It is no secret that Libyan females are doing better than their male counterparts in the education system in Libya. This is because they know it is the number one way to achieve financial independence and also greater personal freedom. This trend has been evident since the late 60s when more women have been encouraged to go to schools and especially since education is free in Libya up to university. Mens’ participation has been on the decrease as they are looking for means to make quick money. On the other hand, many of the men have chosen to go to the Economy Faculty ( kuliyat al iktisad ) in the hope that this would make them successful businessmen and land some kind of job in that sector.
Anyway this situation has been brought out by Libyan blogger Brave Heart who likened it to an ‘invasion’ after he has seen the results of highschool graduates in Libya. Apparently the top 43 graduates are girls. ” this mean more than 90% of the future leader will be women [sic] “. This thought was enough to send him into speculating whether one day there would be a Libyan woman for the top job. However, after acknowledging the success of the Libyan woman, he frankly thinks that the only place where she should be a ‘manager’ is at home, therefore prompting a lively debate.
“for me i can accept a woman as manger in house for peace purpose, but defiantly i wont accept her as my manger in my job. [sic]”
Have you ever attended a presentation about blogging? I have not – but I was pleasantly surprised to see that A.Adam was asked to draft one for the students of the Higher Institute of Electronics in Tripoli. This Institute has shown great vision in wanting to make the young people aware of this tool for expressing themselves. Truly whoever suggested this is an innovator.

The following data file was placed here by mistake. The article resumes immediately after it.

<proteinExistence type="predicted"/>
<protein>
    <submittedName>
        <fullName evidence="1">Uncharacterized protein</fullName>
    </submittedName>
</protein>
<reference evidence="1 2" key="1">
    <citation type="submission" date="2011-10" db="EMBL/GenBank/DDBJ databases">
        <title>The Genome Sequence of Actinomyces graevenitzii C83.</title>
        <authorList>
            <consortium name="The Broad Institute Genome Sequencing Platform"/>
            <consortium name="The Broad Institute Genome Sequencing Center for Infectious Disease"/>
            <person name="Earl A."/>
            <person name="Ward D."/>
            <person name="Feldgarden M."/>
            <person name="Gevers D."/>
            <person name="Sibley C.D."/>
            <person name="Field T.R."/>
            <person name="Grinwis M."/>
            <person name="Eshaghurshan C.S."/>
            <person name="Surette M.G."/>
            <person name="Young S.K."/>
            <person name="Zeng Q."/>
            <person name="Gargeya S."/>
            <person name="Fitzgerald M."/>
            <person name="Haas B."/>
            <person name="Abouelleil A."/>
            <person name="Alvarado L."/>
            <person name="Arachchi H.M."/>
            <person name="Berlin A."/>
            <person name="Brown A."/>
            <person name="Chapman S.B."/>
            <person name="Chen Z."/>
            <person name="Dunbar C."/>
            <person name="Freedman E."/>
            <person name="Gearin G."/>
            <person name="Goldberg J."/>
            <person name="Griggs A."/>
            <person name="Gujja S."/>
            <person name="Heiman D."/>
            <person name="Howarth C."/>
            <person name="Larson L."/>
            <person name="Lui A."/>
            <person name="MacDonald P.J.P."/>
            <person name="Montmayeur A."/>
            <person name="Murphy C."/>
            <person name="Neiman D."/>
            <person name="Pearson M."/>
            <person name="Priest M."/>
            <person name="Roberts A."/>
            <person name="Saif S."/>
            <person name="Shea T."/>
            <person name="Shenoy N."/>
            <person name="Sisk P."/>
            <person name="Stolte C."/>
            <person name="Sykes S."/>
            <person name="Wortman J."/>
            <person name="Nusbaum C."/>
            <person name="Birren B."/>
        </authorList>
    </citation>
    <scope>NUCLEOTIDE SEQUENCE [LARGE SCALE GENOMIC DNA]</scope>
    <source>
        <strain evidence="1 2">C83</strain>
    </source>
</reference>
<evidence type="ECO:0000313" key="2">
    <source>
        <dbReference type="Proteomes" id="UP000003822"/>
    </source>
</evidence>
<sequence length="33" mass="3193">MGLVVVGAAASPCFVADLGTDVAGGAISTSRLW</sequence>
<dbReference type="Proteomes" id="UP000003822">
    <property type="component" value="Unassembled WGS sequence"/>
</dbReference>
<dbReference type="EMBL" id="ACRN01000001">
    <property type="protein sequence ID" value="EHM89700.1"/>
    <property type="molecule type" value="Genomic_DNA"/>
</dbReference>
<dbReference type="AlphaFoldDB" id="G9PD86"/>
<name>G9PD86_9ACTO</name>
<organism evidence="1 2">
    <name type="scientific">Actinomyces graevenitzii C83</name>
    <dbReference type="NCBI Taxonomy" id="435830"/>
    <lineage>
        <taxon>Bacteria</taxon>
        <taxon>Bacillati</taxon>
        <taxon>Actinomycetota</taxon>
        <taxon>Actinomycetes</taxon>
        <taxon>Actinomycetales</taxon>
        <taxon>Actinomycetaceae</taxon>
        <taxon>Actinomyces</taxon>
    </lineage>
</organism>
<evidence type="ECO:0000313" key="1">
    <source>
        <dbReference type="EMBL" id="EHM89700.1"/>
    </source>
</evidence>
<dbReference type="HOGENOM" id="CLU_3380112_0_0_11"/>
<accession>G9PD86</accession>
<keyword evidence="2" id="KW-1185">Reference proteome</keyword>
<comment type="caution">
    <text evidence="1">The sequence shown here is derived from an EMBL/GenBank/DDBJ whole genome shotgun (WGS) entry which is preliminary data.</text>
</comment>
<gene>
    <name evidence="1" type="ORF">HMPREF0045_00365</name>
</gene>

“Two minutes later he presented me to his students, 10 (girls and boys) I started my lecture on Blogging, talking about The History and popularity, the technique, how we can use a web Blog for expressing our ideas. I must admit I was a little bit shocked because when I asked if anyone have any idea about this subject before, answer: no one know anything about blogging. Any way I showed them how to start their own blog and they promise me to increase the number of Libyans blogger soon. So now I’m waiting…[sic]”
A.Akram should perhaps offer to make this presentation at various schools even primary ones as it can help students in improving their writing and language skills. Bravo to another Libyan blogger.
Since the Libyana mobile provider has broken the monopoly of the El Madar along with its prices making the sim card increasingly accessible to all Libyans, the cell phone has become an
comment object. This social phenomenon is more of a fashion fad and must have item then a reflection of a need. It is more used to show off or sometimes for clandestine dating. Therefore, not everyone with a mobile can actually afford the ensuing expenses. Some people also carry a Libyana AND a Madar.
A negative aspect of this boom in communication is the ‘missed call’ syndrome captured beautifully by Hibo in her post in Arabic “Daily things that happen to me”.
“توا مش شيء يحرق الدم وحده مدايره لولدها الي كيف خش سنة أولي ابتدائي موبايل وتعبيله فيه كل شهر 10 د.ل
واتقولي ماعنديش رصيد باش نكلمك”
Translation: Is not something that would make your blood pressure go up, she has given her son who is in grade one a mobile and tops it up with ten dinars monthly, and then she says she does not have enough to ring me ?
“أصلا من يوم بطلت نعاود لحد يرنلي سلامتكم الموبايل معادش يرن اصلا “
Translation: The day I stopped calling them back [after they leave a missed call] my phone stopped ringing.
For Arabic readers you will enjoy Hibo's other comic/ nerve racking situations especially in the Libyan lingo. The commenters of course all agreed with her.